## Abstract

The information capacity of an image in the atmosphere, ocean, or biological media does not grow indefinitely with increasing light power but has well defined limits. Here, the exact effects of the propagation of light in random inhomogeneous media are elucidated and upper bounds to the capacity of image pixels to represent a corresponding point in the object are described.

© 2013 Optical Society of America

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### Equations (4)

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(1)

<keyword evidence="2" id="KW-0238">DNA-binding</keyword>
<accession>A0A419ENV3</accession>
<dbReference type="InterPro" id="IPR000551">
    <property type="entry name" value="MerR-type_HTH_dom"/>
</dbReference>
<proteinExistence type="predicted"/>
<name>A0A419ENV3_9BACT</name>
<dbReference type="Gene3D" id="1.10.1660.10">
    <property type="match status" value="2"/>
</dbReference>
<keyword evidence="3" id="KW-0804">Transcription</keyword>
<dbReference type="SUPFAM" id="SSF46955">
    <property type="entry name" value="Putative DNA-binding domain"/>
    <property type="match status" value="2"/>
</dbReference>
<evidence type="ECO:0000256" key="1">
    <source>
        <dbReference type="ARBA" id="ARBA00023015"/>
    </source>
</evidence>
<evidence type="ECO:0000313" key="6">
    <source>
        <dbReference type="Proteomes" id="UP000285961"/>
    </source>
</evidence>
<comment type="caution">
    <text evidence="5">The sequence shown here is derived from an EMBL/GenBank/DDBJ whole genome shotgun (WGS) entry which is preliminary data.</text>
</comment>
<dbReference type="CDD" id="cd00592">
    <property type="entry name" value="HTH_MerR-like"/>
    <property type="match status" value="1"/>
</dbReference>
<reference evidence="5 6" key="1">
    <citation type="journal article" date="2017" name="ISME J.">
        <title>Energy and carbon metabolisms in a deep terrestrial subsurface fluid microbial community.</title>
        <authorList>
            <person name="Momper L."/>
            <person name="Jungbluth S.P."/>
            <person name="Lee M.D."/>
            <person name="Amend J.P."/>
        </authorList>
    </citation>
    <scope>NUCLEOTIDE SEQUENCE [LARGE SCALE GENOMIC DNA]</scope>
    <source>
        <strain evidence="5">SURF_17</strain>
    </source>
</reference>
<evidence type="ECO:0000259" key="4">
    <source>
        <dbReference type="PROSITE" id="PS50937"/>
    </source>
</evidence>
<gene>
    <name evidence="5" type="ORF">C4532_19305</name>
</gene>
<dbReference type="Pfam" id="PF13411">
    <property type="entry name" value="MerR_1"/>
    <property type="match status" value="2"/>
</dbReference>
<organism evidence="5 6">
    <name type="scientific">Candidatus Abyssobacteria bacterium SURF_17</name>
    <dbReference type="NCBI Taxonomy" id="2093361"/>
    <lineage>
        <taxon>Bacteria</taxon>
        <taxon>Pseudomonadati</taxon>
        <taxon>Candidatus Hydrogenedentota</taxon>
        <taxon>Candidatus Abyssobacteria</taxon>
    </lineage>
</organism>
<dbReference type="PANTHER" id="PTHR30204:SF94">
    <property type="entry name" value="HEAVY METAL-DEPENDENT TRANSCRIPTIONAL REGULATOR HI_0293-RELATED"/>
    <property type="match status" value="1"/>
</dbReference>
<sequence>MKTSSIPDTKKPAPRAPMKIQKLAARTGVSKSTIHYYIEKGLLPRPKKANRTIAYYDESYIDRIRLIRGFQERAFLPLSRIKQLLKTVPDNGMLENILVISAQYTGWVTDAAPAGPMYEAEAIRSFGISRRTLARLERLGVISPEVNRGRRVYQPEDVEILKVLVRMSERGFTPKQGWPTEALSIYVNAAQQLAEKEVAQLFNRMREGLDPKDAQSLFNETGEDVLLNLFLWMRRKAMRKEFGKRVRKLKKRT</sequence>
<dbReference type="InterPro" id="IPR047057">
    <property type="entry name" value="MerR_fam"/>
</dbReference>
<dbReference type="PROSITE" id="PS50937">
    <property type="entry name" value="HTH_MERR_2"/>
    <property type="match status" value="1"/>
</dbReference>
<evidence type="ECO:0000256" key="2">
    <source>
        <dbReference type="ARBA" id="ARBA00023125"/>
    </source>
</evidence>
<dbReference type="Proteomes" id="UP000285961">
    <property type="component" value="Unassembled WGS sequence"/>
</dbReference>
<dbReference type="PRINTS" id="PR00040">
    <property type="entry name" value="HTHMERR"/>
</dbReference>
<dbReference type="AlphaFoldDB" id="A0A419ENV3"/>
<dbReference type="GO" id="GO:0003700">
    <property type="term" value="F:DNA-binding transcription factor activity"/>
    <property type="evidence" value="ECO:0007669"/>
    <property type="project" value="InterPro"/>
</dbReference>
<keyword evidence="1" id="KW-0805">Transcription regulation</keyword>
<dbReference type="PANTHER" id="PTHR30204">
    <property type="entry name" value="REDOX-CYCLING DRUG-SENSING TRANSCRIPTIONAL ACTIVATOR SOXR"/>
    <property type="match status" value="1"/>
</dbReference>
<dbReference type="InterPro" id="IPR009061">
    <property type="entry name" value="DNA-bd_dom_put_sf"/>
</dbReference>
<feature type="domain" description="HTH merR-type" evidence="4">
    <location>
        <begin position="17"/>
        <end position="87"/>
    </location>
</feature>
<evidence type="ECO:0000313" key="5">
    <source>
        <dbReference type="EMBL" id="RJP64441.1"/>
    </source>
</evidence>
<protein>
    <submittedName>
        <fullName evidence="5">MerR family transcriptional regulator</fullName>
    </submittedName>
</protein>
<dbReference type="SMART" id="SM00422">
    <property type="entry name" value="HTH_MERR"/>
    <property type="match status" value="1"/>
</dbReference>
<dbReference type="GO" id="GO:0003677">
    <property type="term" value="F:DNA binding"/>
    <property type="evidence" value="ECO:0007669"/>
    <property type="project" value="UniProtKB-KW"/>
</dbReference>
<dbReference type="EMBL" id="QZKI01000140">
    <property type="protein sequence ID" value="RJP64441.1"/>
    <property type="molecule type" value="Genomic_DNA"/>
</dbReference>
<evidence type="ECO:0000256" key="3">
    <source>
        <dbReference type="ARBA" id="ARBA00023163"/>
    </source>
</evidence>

$${F}_{\gamma}(\gamma )=1-{Q}_{1}(\sqrt{2r},\sqrt{2(1+r)r\gamma /\overline{\gamma}}),$$
(2)
$${F}_{\gamma}(\gamma )=Q(-{\mathrm{log}}_{e}(\gamma /{\gamma}_{0})/{\sigma}_{\beta}+{\sigma}_{\beta}/2),$$
(3)
$${\gamma}_{\epsilon}\le \overline{\gamma}/2(1+r){[\sqrt{-2\text{\hspace{0.17em}}{\mathrm{log}}_{e}(1-\epsilon )}+\sqrt{2r}]}^{2}.$$
(4)
$${\gamma}_{\epsilon}\le {\gamma}_{0}\text{\hspace{0.17em}}\mathrm{exp}[-{\sigma}_{\beta}^{2}/2+\sqrt{2{\sigma}_{\beta}^{2}\text{\hspace{0.17em}}{\mathrm{log}}_{e}(2\epsilon )}].$$